Infra managers should be “more transparent” amid Covid
Asset owners are understandably concerned about the outlook for travel industry assets, such as airlines and airports, which have suffered a catastrophic impact from Covid-19 lockdowns since March. And some are calling for more openness from fund managers about the severity of the hit to such investments.
While encouraging signs have emerged for the sector some eight months into the outbreak, there is widespread scepticism about the prospects for certain infrastructure assets even after the crisis has receded completely.
“It's an irony to say what's risky and what's not risky at this stage because after Covid-19, the assets that we thought were relatively risk-free are becoming some of the riskier assets,” said Eoh Jiroo, head of infrastructure and real assets investments at Korea's ABL Life.
The Seoul-based insurer has around 20% of its $20 billion portfolio allocated to real assets and is looking to invest more into this area, including via public-private partnership deals.
“Before Covid-19, we thought airports would be one of the best asset classes in the world because people were flying everywhere, but since Covid-19 erupted, nobody is moving,” said Eoh.
Infrastructure assets that he sees as risky include airports and some midstream projects – those spanning processing, storing and transporting of oil and natural gas – due to potential demand risks.
The pandemic has left the airline industry in a grave situation in its immediate aftermath. The world’s busiest airport, Atlanta’s Hartsfield-Jackson, had as of the end of March seen an 85% drop in passenger numbers and revenues having fallen 50% to 60%, UK newspaper The Guardian reported in April. And the International Air Transport Association told Bloomberg on July 28 the industry would likely not fully recover before 2024.
Ports, shipping and cruise holidays were among other areas to suffer badly during the height of the pandemic, although cargo volumes look to be rebounding, going by reports of rising freight rates.
With all this in mind, Eoh feels infrastructure fund managers should be as honest as possible about the effect of Covid-19 on their investments.
“We want to ask the managers to be more transparent," he said. "We all know it's not easy to say that the assets are in trouble and a significant portion of the revenue or distribution has disappeared over the past three or four months due to Covid-19."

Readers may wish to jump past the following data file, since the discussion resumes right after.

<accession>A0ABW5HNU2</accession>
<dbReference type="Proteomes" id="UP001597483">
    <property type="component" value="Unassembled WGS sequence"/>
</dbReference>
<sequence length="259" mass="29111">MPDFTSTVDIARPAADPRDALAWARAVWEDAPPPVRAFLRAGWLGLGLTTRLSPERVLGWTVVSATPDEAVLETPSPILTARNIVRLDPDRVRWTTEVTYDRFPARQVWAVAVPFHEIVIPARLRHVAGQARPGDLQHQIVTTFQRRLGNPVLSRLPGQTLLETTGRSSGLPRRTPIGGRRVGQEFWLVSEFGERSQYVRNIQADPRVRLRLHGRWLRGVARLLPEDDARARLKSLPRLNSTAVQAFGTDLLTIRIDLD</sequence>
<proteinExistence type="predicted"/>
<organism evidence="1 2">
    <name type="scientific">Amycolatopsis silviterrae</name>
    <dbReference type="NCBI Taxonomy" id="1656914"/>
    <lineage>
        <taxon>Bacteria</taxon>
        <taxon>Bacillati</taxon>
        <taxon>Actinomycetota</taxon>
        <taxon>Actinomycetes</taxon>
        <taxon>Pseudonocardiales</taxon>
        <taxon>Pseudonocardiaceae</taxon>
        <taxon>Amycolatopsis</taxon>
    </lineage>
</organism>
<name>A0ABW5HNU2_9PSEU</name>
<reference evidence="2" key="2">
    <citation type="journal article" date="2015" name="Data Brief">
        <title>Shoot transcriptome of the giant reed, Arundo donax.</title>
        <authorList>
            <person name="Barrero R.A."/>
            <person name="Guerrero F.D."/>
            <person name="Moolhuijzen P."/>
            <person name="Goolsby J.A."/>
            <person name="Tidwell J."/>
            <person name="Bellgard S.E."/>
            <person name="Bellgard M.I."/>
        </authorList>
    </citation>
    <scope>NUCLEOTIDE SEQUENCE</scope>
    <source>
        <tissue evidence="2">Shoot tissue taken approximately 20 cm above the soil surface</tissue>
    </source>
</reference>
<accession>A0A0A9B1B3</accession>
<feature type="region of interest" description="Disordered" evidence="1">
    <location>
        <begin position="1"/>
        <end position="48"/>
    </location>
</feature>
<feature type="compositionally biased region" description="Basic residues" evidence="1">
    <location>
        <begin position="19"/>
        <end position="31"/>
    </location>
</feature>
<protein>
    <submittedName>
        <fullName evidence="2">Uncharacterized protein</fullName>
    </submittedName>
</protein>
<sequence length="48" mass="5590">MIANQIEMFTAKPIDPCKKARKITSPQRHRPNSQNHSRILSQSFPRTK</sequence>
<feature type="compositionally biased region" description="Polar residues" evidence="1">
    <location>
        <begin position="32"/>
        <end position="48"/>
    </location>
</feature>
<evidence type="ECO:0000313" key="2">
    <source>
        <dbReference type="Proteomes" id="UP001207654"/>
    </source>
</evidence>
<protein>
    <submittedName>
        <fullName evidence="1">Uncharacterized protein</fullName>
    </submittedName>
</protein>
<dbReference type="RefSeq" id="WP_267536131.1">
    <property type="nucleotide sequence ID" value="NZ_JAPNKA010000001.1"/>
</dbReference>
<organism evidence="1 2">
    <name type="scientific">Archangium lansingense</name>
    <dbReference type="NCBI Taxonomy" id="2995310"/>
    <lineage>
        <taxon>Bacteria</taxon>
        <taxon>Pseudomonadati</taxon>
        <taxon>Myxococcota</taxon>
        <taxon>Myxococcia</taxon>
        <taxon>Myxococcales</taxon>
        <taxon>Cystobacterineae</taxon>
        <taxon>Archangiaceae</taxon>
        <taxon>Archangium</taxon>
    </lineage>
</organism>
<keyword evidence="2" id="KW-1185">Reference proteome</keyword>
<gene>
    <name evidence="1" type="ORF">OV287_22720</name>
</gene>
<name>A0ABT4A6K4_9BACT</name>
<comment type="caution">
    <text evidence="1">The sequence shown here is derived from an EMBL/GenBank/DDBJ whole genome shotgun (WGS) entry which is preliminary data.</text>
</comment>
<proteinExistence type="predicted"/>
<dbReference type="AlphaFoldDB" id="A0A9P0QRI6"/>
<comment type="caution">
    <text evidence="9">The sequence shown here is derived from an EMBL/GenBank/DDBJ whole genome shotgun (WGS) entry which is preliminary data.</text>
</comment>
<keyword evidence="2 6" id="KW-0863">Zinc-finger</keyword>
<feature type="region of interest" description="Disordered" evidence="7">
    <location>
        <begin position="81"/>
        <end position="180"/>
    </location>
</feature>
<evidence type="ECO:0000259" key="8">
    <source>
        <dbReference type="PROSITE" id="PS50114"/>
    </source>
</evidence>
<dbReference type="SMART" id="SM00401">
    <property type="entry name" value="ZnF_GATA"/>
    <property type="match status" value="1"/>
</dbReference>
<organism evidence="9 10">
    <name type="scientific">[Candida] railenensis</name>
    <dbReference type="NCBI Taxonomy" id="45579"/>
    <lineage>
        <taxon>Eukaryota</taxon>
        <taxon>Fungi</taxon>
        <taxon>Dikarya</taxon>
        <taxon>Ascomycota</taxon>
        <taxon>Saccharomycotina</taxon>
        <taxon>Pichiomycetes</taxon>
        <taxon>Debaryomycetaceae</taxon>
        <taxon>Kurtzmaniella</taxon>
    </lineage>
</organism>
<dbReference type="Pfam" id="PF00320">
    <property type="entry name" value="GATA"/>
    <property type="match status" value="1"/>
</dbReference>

Realistically, Eoh added, there may be very little an investor can do if it has substantial risk exposure. But he said managers could adopt a step-by-step problem-solving process and explain the situation to their clients, the issues involved and how long the assets could survive until the economy picks up.
Covid-19 has helped to distinguish the good managers from the standard managers and the more proactive ones are likely to be remembered for future investments, Eoh added.
ABL Life has, according to a March 2019 media report, invested into funds managed by Corsair Infrastructure Partners focusing on DP World Australia, which operates port terminals in Sydney, Melbourne, Brisbane and Fremantle. It reportedly did so alongside domestic peers Mirae Asset Life, Kyobo Life, Shinhan Life and Heungkuk Fire & Marine Insurance.
It's not the only Asian asset owner to have suffered some buyer's remorse. The Government Pension Investment Fund of Japan and Australia's TCorp (the New South Wales Treasury Corporation) reportedly acquired stakes in Brussels airport in January.
Despite the travel industry's woes, some investors are confident that concerns over the appeal of infrastructure may be overdone and that opportunities will emerge as the pandemic eases.
One is Ralph Berg, the London-based global head of infrastructure at Ontario Municipal Employees' Retirement System. He has a relatively sanguine outlook on transportation assets over the long term.
“We will continue to need roads, ports and airports,” Berg told AsianInvestor. “I don’t think anybody believes that we won’t be flying again or we won’t be flying as much."
This is likely to lead to opportunities, he noted. Differences in expectations over how quickly the airline industry will recover will likely cause a widening of bid/ask spreads in respect to how debt and equity assets in the sector are valued.
The C$109 billion ($83 billion) Canadian pension fund is aiming to increase its exposure to infrastructure, most notablly renewables, as well as public market assets in Asia.
Others are also relatively bullish. Airports and airlines in fast developing economies in Asia, in particular, will be essential, argued Pulkit Sharma, New York-based head of real assets and alternative investment strategy and solutions at JP Morgan Asset Management, in a virtual media event about alternatives on August 18.